Fed could trump data dump

A slew of data due out Tuesday could take a backseat as traders await the Wednesday conclusion of the Fed meeting.

"With the Fed so close to the data tomorrow, unless it's an outlier, the market's just going to (await) the Fed," said Joseph LaVorgna, chief U.S. economist at Deutsche Bank Securities.

The Federal Open Market Committee is scheduled to begin its two-day meeting Tuesday and release its statement and economic projections followed by a news conference on Wednesday afternoon. The Bank of Japan is due to conclude its meeting ahead of the U.S. market open on Tuesday, but is not expected to make any major changes to policy just more than a month after adopting negative rates.

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Traders work on the floor of the New York Stock Exchange.
Brendan McDermid | Reuters
Traders work on the floor of the New York Stock Exchange.

A report on February U.S. retail sales is the key economic news scheduled for release Tuesday morning and the headline figure is expected to show a slight decline of 0.2 percent, according to analysts polled by Reuters.

"I think it coming in flat, that would be huge," said J.J. Kinahan, chief strategist at TD Ameritrade, noting he is watching the ex-autos figure.

The data will be closely watched for indications on consumer spending, which accounts for the majority of U.S. economic activity.

"People are still very neutral in terms of spending money," said Omar Aguilar, CIO of equities at Charles Schwab Investment Management.

"Capital expenditures by companies or consumer spending ... does not have a good outlook. That's a headwind for earnings growth and clearly will reduce the opportunity for economic growth," he said.

Other data due for release Tuesday include the February producer price index. The report will shed light on inflation, although analysts put more weight on the consumer price index (due Wednesday) and the Fed's preferred gauge, the core PCE deflator.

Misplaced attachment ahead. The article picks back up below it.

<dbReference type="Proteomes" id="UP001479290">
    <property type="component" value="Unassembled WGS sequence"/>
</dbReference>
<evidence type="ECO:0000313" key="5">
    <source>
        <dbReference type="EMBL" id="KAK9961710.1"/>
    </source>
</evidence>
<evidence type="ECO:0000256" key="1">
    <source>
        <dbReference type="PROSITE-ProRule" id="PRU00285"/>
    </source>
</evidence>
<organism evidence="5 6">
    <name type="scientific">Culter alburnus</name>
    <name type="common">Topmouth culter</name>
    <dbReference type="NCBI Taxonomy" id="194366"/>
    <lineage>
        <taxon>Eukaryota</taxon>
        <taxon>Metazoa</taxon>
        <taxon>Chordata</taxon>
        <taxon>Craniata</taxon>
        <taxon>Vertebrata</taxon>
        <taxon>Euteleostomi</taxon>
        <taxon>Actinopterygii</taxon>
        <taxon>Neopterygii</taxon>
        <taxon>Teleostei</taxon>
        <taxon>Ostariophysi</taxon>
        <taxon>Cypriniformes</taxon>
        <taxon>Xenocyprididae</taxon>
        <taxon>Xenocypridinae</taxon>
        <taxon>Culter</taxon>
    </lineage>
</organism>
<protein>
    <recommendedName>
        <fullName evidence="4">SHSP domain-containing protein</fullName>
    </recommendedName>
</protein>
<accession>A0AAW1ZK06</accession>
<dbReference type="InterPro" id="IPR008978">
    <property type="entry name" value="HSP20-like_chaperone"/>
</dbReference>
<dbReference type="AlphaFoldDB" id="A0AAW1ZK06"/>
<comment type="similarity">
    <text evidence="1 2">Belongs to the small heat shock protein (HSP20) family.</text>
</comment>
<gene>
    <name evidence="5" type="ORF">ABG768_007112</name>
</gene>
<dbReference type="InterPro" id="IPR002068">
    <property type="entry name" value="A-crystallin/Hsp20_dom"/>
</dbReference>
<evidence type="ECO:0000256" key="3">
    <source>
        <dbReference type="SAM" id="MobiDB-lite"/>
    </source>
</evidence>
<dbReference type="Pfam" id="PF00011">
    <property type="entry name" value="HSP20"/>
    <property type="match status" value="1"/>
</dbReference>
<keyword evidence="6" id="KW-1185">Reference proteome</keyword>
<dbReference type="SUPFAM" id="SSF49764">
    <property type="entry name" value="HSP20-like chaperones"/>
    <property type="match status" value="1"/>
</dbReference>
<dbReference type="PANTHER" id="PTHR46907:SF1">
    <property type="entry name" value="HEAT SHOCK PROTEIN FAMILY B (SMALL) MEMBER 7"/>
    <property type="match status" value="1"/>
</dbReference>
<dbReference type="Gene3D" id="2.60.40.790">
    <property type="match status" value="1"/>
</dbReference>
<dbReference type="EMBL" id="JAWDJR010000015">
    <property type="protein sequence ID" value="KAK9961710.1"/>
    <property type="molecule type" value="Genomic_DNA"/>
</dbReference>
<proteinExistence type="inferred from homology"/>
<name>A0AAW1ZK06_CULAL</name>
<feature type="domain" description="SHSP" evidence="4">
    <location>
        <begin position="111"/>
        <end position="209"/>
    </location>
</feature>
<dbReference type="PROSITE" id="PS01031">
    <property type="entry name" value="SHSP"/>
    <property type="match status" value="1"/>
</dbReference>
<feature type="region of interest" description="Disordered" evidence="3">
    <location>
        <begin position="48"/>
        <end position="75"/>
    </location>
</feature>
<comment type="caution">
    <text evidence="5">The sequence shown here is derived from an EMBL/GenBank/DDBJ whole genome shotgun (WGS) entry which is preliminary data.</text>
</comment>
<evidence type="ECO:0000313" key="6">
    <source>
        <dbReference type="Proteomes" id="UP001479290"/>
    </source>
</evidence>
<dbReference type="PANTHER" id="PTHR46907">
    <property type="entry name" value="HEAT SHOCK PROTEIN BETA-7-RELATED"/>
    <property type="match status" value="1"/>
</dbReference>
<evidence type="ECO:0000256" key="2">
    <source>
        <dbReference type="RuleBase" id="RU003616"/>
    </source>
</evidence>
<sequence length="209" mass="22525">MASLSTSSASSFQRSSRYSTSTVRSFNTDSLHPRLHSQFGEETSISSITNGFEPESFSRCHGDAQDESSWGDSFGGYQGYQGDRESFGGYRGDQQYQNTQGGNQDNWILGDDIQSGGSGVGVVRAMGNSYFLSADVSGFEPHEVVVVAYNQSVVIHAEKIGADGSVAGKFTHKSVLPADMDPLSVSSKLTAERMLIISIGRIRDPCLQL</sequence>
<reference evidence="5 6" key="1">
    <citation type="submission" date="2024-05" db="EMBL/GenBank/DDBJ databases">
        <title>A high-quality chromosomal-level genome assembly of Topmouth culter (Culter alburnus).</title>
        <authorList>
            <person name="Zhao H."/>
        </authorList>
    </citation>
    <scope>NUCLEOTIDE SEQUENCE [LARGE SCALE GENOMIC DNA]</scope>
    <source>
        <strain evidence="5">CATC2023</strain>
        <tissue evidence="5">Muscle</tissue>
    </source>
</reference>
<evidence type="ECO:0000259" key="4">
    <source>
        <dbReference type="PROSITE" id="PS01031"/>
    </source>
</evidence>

The March Empire State Manufacturing Survey, an index tracking manufacturing in New York state, is also due Tuesday morning and will be watched for signs of any improvement from February's negative 16.6 print.

January business inventories and the March NAHB housing market index are also scheduled for release.

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A better-than-expected retail sales report for January helped the S&P 500 rally more than 10 percent since the Feb. 11 "Dimon" bottom to stand just about 1.2 percent lower year to date.

Since that time all 10 sectors have risen 5 percent or more, with financials, materials and energy the top performers with gains of 13 percent or more.

The sharpness of the four-week rally took nearly 90 percent of the S&P 500 above their 50-day moving averages as of Friday's close, Bespoke said in a report. That marks the first read above 85 percent since November 2014, the note said.

"That's an encouraging sign to me because we're seeing improvement across all sectors. This has been a broad-based rally," Kinahan said.

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The question remains whether that rally can continue.

"The market probably got too ahead of itself in assessing a bad situation (earlier this year)," said Jason Pride, director of investment strategy at Glenmede Trust. "There were some true fundamental underpinnings in the correction we saw. So any sort of complete rebound that gets to the point of missing the risks is probably incorrect. We think the market is probably being somewhat reasonable at this point. Now after rebounding it's probably where it should be."

U.S. stocks mostly shook off a sharp decline in oil prices Monday to close narrowly mixed in low volume trade — which as of the market close was tracking for the lowest volume day of the year so far. The S&P 500 fell 2.55 points to 2,019.64, still a touch above its 200-day moving average. The Dow Jones industrial average and Nasdaq composite came off session highs but clung to gains, with the Dow closing up 15.82 points at 17,229.13 and the Nasdaq up 1.81 points at 4,750.28.

U.S. crude oil futures settled down $1.32, or 3.43 percent, at $37.18 a barrel.

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"We would argue that given the environment we're in, slower growth, risks in energy, some risks in credit, inconsistent growth from emerging markets, another correction or another market blip sometime this year should be unexpected," Pride said.

Valeant Pharmaceuticals, Children's Place and Momo are scheduled to report earnings ahead of the opening bell Tuesday, while Oracle is due to post results after the close.

In political news, Florida, Illinois, Missouri, North Carolina and Ohio are scheduled to hold primaries on Tuesday.

"Probably the primaries will not change that much how we trade, but as we go into the fall, [there will be] more emphasis on the final result of the campaign," Schwab's Aguilar said.

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